Once the view of these sparkling depths has worked up the thirst, internal refreshment is at hands, in the form of the excellent wines of Cassis, an unique phenomenon in Provence. In contrast to all the other wine-growing areas, which produce mainly reds and rosés, an excellent 75% of the wines of Cassis are crisp, clean whites, which are the ideal table companion to the well-known local fish stew, bouillabaisse.

Within the hillside above Cassis stands Château de Fontcreuse, a stately home once belonging to Colonel Teed, a British Army officer who dropped in love with the area and launched himself into winemaking in 1922. Nowadays the estate is run on exemplary lines by Jean-François Brando, the head of the Cassis vintners’ syndicate.

In the village of Cassis itself, and blissfully free of any bus tours, since they cannot park nearby, could be the elegant Clos Sainte-Magdeleine, which has most of its grapes, all organically produced, planted in terraces on the inclines of Cap Canaille, around the amazing Art Deco mansion. Its floral whites, with a definite tang of the sea to them, simply cry out for some fresh seafood to accompany them.
You will find a wide choice of dining places serving just that on the seafront. Among the best is Nino +33 (0)4 42 01 74 32 (Menu: 32EUR).. Their bouillabaisse is the genuine write-up and the service is relaxed and friendly. Just a little way out of Cassis, in an idyllic setting at the suggestion of the diminutive presqu’ile (promontory) of Port Miou, La Presqu’Ile (+33 (0)4 42 01 03 seventy seven Menus: 29 — 46EUR) may be worth seeking out for its combination of wonderful foods with a wonderfully romantic sea watch. To either work up an appetite or work off your meal, you will find five seaside tennis courts that may be rented by the hour.

If you would like to watch sunlight set over the sea, you have till November 1 to book straight into Les Roches Blanches (+33 (0)4 42 01 09 30; rooms 90 – 260EUR) a 24-room, 4-star hotel in a superb establishing, which closes for the winter. The nearby 27-room Hôtel de la Rade (+33 (0)4 42 01 02 97; Rooms 90 : 140EUR) stays open year-round and will give you the impression of going on a sail, without ever leaving shore. Poised over the sea, its teak patio with canvas-covered railings sets the particular nautical theme, which carries on inside, with seashell décor and metal portholes.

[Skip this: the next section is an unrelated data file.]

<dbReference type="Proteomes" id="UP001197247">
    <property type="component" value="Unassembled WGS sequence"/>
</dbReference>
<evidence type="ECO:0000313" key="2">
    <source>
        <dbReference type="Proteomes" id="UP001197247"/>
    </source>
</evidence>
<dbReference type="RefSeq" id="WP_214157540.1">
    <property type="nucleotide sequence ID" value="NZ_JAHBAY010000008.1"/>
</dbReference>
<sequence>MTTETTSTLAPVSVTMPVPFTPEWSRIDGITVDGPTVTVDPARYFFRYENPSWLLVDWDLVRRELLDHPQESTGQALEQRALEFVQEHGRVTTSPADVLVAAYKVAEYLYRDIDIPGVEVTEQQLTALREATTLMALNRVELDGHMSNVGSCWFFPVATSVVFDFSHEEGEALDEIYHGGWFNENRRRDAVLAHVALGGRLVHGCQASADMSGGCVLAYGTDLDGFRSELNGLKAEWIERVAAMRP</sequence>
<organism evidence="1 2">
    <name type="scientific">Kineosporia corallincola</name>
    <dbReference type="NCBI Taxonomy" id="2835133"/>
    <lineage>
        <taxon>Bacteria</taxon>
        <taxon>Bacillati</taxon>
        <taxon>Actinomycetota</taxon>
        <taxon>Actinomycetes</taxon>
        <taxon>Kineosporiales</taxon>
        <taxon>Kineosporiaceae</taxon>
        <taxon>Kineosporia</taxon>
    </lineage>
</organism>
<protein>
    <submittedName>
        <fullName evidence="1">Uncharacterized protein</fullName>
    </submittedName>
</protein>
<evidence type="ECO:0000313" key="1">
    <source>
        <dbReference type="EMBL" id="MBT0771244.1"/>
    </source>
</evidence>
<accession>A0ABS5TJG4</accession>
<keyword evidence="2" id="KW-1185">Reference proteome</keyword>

Bandol: The best-known AOC of Provence (1941)

A short, panoramic drive east of Cassis, the Bandol region spreads around the vacation resort of Bandol, with terraced vineyards climbing from the sea up to the Sainte Baume mountain range.
“Quality, not quantity, ” is the motto of the area’s winegrowers, and they adhere to a punishing set of regulations to live as much as that credo. Fresh rosés be aware of 55% of Bandol wines, but it is the gutsy, long-lived reds produced from the distinctive Mourvèdre grape plus aged in oak casks with regard to at least 18 months, that have made the area’s reputation.

On Sunday, December 4, Bandol will hold its yearly Fête du Millésime, a great chance to taste the new wines of this year’s harvest. There is always a theme – it is “Games” this year — and the wine producers have great fun getting dressed up. Join the crowd, which is abundant but happy, wandering along the interface from tent to tent, sampling and spitting, either into the spittoons provided, or directly into the sea. Right at the end of the day, the fish in the harbour must have a hard time swimming a directly line!

Like most beach towns, Bandol has a string of seafood dining places along the seafront. One of the best is the busy Auberge du Port (+33 (0)4 94 29 42 63; Menus: 32 — 42EUR). If you choose the Wine Fair, make very be certain to reserve! The more casual Wine Pub of the Auberge, the oldest a single in Bandol, serves an eminently reasonable 18EUR menu of barbequed meats and fish, with wine beverages by the glass.

Some of the greatest Bandol yellows, with a life expectancy of 20 years or more in good years, come from Château Pradeaux, which has been in the Portalis family since 1752. Just outside the beach town of Saint-Cyr-sur-Mer, with an everlasting sea breeze protecting the vines from diseases, the château was created in the style of a Roman house. It is covered in rambling flowers, and has an assortment of friendly dogs snoozing in various corners.